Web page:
Puberty was a difficult time for some as we matured at different ages and the fact hair was either non existent or blossoming caused some comment. I was cautioned for shaping my hair down there and for a time was not allowed to shave or shape it.
    Now I am an adult and a nudist i have no problems in being seen naked.


  4. Jasmine says:

    First of all, I’d like to say this is a very well written text, you exactly put into words what I think.
    I just wanted to ask you something. You mentioned you were bisexual and you seem to be very confident about it.
    Well I’m bisexual too and I’m about to come out. Although I’ve already “checked” my friends’ attitudes towards non-heterosexuals and they (my friends) turned out to be very open-minded and wise about this issue (Okay, I must admit it wasn’t as easy as I’ve just described it, actually I kind of “moved into” another circle of friends since my former best friend (I call her my former best friend despite the fact we still get along pretty well because I reckon our relationship will become more aloof after I have come out) is in my “old” circle of friends and always drops something along the lines of “Oh, I’m so glad all my friends are heterosexual”, “Oh, I woudn’t hug a girl if I knew she was gay” or “Oh, I think gay people shoudn’t be allowed to marry or show public attraction towards each other to protect the children”), I’m still very afraid of coming out because of the fact that I’m in a swimming club, to be exact in the “DLRG” (“Deutsche Lebensrettungsgesellschaft”, german for “German life-saving association”). As I spend a lot of my free time there it’s a big part of my life. I get along with my friends there very well. It’s not just about swimming, our trainers often organise partys and stuff for the ones who are active as life guards (in the swimming bath etc.). It’s like a big community and what I like the most about our “Ortsgruppe” (I don’t know how to tranlate this into English) is that there is not this ubiquitous rivalry. You know, in all the other swimming clubs I know it’s all about who’s the fastest and who’s the strongest and you’re kinda excluded when you’re not that good, but in our club you can contribute otherwise to the prosperity of the club, by organising something for example or by just being a (more or less) good life guard.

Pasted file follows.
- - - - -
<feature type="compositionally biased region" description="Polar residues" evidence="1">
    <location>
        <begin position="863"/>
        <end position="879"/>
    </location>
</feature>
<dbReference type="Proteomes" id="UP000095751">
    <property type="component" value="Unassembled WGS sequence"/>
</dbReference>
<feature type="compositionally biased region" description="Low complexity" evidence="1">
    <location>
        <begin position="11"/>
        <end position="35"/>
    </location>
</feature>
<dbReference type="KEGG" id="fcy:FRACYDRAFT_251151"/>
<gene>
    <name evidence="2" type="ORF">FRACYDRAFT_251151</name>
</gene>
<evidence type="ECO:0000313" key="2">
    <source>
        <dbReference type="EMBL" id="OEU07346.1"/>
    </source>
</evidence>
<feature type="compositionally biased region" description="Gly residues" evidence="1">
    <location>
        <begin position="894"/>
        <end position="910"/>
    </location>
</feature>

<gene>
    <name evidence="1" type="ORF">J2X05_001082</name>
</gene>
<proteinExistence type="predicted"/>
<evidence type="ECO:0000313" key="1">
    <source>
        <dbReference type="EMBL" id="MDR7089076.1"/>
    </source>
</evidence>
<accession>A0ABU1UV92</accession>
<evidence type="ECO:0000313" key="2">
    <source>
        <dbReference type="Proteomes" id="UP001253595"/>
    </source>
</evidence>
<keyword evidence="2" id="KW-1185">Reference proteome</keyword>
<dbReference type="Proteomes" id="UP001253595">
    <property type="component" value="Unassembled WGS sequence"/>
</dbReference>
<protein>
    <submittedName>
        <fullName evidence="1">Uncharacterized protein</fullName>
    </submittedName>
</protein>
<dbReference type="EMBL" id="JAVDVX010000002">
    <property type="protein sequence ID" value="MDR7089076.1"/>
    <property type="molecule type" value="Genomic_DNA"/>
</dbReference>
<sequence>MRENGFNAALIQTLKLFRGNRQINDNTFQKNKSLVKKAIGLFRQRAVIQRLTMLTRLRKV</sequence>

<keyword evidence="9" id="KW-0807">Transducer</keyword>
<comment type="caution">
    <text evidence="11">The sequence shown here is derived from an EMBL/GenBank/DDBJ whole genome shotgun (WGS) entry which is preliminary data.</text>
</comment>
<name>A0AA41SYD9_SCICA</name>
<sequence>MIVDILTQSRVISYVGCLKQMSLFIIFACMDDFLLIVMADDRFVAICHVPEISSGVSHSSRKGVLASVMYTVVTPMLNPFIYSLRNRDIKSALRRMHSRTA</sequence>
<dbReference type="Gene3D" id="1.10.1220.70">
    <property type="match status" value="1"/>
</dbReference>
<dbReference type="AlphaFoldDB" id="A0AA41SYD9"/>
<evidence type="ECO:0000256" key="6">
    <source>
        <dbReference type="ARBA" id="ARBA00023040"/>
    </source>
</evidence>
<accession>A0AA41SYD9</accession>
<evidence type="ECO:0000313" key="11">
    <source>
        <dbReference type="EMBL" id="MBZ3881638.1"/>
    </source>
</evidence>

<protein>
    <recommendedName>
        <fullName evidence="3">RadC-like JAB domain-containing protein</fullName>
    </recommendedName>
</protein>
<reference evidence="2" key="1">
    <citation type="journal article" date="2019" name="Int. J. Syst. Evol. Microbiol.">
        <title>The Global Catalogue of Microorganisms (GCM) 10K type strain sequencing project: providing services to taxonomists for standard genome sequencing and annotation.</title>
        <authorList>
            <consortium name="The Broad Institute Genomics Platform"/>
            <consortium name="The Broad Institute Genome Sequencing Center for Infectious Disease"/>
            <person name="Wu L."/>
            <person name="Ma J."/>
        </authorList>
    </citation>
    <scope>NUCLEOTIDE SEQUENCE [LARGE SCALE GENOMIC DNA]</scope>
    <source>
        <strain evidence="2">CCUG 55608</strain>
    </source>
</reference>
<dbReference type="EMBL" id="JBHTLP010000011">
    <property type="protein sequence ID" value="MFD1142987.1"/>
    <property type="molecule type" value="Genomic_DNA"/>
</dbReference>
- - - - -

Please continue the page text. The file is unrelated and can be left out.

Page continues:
Well, as you may have guessed, there are only changing rooms for many people in our swimming bath, otherwise my problem woudn’t exist.
    I’m very afraid of the reaction of the other girls, even though I get along with them well. Maybe they’ll get uncomfortable knowing there’s someone bisexual in the cabin and don’t treat me the way they used to. It would really suck if I woudn’t feel comfortable anymore to go there, because I really don’t want to loose this part of my life.